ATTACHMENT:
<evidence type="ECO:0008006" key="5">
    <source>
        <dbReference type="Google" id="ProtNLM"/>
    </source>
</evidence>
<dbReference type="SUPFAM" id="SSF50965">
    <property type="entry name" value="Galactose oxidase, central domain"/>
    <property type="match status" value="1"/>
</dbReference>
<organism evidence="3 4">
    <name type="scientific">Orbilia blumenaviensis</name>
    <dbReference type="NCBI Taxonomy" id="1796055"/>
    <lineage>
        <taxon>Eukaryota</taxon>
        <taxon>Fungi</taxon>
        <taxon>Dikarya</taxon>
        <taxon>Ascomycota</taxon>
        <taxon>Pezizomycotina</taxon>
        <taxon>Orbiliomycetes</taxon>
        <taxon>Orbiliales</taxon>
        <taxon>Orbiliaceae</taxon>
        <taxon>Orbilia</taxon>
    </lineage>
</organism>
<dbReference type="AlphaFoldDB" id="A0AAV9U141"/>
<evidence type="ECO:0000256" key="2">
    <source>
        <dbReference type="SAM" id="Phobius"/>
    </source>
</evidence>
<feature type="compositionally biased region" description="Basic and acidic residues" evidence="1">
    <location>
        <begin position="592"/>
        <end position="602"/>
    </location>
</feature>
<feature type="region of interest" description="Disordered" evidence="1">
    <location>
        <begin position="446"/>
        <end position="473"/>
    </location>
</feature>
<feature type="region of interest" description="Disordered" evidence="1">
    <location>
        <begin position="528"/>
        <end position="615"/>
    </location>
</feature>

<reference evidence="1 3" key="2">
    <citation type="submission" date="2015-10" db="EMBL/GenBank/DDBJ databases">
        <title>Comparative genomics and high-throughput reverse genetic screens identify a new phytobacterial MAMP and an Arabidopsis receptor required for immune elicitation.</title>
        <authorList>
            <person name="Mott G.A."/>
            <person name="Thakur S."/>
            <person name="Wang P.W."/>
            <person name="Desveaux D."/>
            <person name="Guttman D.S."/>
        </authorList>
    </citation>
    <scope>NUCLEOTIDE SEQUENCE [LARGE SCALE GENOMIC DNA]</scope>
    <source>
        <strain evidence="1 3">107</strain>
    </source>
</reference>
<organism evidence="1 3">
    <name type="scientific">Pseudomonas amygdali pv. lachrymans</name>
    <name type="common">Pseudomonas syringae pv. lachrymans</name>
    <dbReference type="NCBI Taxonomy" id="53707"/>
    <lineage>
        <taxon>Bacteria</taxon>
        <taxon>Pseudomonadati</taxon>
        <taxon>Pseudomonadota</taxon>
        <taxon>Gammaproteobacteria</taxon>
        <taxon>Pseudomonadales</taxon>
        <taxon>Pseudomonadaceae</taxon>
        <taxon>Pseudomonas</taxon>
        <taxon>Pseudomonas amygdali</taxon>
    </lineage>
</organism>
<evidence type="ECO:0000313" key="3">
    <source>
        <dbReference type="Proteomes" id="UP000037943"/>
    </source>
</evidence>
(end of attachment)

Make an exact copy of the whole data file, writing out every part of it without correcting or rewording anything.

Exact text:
<evidence type="ECO:0008006" key="5">
    <source>
        <dbReference type="Google" id="ProtNLM"/>
    </source>
</evidence>
<dbReference type="SUPFAM" id="SSF50965">
    <property type="entry name" value="Galactose oxidase, central domain"/>
    <property type="match status" value="1"/>
</dbReference>
<organism evidence="3 4">
    <name type="scientific">Orbilia blumenaviensis</name>
    <dbReference type="NCBI Taxonomy" id="1796055"/>
    <lineage>
        <taxon>Eukaryota</taxon>
        <taxon>Fungi</taxon>
        <taxon>Dikarya</taxon>
        <taxon>Ascomycota</taxon>
        <taxon>Pezizomycotina</taxon>
        <taxon>Orbiliomycetes</taxon>
        <taxon>Orbiliales</taxon>
        <taxon>Orbiliaceae</taxon>
        <taxon>Orbilia</taxon>
    </lineage>
</organism>
<dbReference type="AlphaFoldDB" id="A0AAV9U141"/>
<evidence type="ECO:0000256" key="2">
    <source>
        <dbReference type="SAM" id="Phobius"/>
    </source>
</evidence>
<feature type="compositionally biased region" description="Basic and acidic residues" evidence="1">
    <location>
        <begin position="592"/>
        <end position="602"/>
    </location>
</feature>
<feature type="region of interest" description="Disordered" evidence="1">
    <location>
        <begin position="446"/>
        <end position="473"/>
    </location>
</feature>
<feature type="region of interest" description="Disordered" evidence="1">
    <location>
        <begin position="528"/>
        <end position="615"/>
    </location>
</feature>

<reference evidence="1 3" key="2">
    <citation type="submission" date="2015-10" db="EMBL/GenBank/DDBJ databases">
        <title>Comparative genomics and high-throughput reverse genetic screens identify a new phytobacterial MAMP and an Arabidopsis receptor required for immune elicitation.</title>
        <authorList>
            <person name="Mott G.A."/>
            <person name="Thakur S."/>
            <person name="Wang P.W."/>
            <person name="Desveaux D."/>
            <person name="Guttman D.S."/>
        </authorList>
    </citation>
    <scope>NUCLEOTIDE SEQUENCE [LARGE SCALE GENOMIC DNA]</scope>
    <source>
        <strain evidence="1 3">107</strain>
    </source>
</reference>
<organism evidence="1 3">
    <name type="scientific">Pseudomonas amygdali pv. lachrymans</name>
    <name type="common">Pseudomonas syringae pv. lachrymans</name>
    <dbReference type="NCBI Taxonomy" id="53707"/>
    <lineage>
        <taxon>Bacteria</taxon>
        <taxon>Pseudomonadati</taxon>
        <taxon>Pseudomonadota</taxon>
        <taxon>Gammaproteobacteria</taxon>
        <taxon>Pseudomonadales</taxon>
        <taxon>Pseudomonadaceae</taxon>
        <taxon>Pseudomonas</taxon>
        <taxon>Pseudomonas amygdali</taxon>
    </lineage>
</organism>
<evidence type="ECO:0000313" key="3">
    <source>
        <dbReference type="Proteomes" id="UP000037943"/>
    </source>
</evidence>